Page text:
We’re not talking about a new technology here: We’re talking about an old one, and it’s being revived in the name of a new medical research project.
Researchers in Switzerland have successfully made a 3D brain out of an old plastic model of a human brain from outer-space.
The project, led by researchers at the University of Geneva, involved a plastic sphere that they made from the bones of the skull of a chimpanzee.
And it’s a pretty good one, according to lead author Jens Bremner, a professor of anatomy at the university’s Centre for the Study of Human Brain Structure and Function.
“The brain in this case is quite fragile,” he told New Scientist.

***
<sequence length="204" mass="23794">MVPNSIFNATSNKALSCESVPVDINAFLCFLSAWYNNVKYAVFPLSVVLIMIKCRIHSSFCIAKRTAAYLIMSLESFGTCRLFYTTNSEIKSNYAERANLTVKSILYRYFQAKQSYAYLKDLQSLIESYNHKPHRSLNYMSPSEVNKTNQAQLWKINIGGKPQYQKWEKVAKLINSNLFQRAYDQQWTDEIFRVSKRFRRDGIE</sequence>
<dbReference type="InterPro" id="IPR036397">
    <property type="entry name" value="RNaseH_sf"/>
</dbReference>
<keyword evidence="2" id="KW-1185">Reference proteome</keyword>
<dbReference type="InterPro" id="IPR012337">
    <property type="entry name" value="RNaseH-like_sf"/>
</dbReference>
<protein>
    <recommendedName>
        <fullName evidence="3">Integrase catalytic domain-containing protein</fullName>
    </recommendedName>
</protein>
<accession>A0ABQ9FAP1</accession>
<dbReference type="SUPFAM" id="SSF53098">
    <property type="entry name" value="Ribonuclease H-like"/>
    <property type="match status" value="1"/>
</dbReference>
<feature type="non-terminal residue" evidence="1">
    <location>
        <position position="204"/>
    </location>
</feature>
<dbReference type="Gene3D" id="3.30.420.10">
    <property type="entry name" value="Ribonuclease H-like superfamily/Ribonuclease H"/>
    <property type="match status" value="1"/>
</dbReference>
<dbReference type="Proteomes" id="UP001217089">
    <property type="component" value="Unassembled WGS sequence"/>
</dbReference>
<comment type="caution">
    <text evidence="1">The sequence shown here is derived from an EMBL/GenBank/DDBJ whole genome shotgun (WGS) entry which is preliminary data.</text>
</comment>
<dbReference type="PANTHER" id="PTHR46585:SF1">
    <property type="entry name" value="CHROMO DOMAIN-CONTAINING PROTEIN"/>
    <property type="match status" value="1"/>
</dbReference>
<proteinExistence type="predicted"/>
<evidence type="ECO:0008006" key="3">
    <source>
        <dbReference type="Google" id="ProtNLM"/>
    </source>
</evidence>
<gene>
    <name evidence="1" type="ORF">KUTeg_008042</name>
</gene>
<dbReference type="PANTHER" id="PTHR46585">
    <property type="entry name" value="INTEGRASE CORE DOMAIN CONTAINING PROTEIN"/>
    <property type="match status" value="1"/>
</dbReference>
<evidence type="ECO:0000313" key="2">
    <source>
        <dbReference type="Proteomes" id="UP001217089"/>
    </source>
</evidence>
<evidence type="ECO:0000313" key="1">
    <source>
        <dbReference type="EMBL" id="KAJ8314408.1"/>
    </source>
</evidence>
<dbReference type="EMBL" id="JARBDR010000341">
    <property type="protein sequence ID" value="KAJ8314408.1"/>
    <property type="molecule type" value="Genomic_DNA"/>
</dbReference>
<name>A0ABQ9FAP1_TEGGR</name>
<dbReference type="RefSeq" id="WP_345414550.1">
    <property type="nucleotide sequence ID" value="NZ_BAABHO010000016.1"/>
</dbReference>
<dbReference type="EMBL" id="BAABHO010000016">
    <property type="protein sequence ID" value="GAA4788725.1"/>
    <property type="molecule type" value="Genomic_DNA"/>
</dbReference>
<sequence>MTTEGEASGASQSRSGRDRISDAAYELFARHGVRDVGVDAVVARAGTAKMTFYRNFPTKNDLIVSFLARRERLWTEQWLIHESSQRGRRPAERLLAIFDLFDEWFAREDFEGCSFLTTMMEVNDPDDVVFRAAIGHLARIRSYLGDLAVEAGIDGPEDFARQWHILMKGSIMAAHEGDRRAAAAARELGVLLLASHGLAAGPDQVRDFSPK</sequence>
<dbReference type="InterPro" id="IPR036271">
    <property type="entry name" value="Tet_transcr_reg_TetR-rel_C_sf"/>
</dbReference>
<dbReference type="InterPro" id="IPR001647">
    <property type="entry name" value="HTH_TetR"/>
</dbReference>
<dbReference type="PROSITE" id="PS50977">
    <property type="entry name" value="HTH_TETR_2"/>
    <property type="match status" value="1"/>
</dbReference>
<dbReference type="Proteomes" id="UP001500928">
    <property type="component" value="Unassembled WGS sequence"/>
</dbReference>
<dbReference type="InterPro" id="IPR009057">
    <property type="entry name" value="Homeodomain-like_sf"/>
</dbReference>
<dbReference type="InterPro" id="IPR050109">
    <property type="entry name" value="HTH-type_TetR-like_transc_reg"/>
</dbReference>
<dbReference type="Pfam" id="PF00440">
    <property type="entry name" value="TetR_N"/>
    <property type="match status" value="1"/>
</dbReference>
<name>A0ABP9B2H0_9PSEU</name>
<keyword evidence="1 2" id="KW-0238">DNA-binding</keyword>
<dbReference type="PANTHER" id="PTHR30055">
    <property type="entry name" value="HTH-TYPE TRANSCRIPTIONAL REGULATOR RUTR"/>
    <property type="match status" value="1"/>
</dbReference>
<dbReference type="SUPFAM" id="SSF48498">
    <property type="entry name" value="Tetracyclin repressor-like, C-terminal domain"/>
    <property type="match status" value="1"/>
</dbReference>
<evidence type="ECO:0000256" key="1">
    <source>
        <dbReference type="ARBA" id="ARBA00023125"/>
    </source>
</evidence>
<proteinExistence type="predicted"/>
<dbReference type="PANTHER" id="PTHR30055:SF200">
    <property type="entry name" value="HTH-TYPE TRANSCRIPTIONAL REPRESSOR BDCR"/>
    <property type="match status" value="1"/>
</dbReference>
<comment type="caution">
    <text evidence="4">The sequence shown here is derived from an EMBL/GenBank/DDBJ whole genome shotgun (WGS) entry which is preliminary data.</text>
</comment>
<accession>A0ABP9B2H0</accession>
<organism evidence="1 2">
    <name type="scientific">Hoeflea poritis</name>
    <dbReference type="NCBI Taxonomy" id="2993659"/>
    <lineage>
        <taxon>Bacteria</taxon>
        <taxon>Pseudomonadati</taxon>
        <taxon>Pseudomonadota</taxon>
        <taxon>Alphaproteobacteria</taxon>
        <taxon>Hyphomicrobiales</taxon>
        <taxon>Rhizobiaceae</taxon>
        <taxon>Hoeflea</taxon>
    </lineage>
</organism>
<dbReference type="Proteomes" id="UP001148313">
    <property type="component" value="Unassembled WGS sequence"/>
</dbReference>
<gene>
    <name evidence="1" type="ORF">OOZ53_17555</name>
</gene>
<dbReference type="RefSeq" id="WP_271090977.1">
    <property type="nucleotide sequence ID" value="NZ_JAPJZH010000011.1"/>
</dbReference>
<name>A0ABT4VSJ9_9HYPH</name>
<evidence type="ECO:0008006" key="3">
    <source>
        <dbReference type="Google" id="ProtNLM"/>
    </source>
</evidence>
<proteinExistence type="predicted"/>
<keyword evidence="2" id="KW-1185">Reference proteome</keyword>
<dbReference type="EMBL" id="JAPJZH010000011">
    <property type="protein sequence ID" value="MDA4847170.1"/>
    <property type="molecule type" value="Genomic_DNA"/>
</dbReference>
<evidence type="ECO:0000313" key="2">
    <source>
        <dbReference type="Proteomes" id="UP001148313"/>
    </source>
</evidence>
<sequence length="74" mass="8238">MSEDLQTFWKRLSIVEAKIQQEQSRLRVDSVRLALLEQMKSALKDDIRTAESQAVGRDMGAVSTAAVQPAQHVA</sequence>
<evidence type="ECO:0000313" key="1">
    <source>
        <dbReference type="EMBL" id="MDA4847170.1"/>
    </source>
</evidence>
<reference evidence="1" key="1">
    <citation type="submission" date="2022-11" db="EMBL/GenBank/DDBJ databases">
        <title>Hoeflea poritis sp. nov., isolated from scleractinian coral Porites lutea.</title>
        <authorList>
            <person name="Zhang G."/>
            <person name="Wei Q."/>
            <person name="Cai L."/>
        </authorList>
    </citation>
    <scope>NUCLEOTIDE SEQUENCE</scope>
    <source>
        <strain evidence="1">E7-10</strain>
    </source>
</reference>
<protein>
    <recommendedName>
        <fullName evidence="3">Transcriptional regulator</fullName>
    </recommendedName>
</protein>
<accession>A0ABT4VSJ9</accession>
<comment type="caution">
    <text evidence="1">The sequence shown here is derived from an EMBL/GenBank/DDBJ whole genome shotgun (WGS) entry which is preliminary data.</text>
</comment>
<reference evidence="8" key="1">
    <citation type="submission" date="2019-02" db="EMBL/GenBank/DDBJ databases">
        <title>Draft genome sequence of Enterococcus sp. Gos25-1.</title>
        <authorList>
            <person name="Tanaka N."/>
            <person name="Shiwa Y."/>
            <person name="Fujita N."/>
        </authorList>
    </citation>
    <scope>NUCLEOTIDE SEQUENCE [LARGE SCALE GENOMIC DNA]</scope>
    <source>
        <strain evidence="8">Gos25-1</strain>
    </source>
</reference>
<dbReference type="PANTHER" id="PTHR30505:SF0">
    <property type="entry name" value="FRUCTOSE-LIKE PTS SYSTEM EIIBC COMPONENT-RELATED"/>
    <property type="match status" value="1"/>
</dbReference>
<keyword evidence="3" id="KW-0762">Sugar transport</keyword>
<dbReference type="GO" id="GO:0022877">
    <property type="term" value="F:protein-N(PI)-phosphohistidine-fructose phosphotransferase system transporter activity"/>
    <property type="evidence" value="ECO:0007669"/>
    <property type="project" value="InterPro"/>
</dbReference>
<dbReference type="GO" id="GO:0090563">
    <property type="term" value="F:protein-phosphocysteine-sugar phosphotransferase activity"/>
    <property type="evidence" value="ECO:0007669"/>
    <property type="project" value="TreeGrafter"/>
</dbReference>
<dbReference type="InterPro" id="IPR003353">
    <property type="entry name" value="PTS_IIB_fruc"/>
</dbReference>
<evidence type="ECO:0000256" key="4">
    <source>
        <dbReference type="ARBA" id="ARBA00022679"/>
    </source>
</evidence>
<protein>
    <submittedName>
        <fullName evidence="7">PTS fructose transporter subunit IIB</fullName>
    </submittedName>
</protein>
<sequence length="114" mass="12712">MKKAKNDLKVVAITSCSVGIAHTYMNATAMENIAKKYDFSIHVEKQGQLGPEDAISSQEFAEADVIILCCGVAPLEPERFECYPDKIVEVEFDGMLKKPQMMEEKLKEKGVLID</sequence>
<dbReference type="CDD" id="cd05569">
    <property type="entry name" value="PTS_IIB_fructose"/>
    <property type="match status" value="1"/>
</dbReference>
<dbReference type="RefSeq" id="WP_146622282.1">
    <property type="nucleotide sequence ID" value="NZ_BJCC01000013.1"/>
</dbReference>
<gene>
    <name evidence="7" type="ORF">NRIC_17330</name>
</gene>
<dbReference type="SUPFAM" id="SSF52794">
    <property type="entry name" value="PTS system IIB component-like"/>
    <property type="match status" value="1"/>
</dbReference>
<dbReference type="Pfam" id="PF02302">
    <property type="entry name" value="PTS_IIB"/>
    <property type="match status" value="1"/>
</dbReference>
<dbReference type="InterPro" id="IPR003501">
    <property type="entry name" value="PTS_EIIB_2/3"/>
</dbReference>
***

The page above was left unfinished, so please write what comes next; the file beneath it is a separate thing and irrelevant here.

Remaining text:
“We wanted to see how it might be damaged.”
Bremner and his colleagues put the newly made brain on display at a recent neuroscience conference in Zurich, and they had a good time, with the chimp-brain-like structures and structures made of polystyrene (PS).
They also made an artificial nose and mouth.
“It looks pretty similar to what you’d expect from a brain,” said Bremneder.
The research team used a technique called phase contrast microscopy to observe the structure of the brain.
They then used the microscope to create a model of the newly-created brain, and the result is an accurate representation of what the brain would look like.
It was then put on display in a special lab at the Swiss Federal Institute of Technology in Lausanne, to see if the results would hold up in an animal model.
While they’re not ready to make the same kind of brain out on a live animal, they do plan to make it out of a variety of materials, and in the future they plan to build a computerized version of the human brain.
Bremners team hopes to have their work published in a peer-reviewed journal by the end of the year.
Image: University of Guelph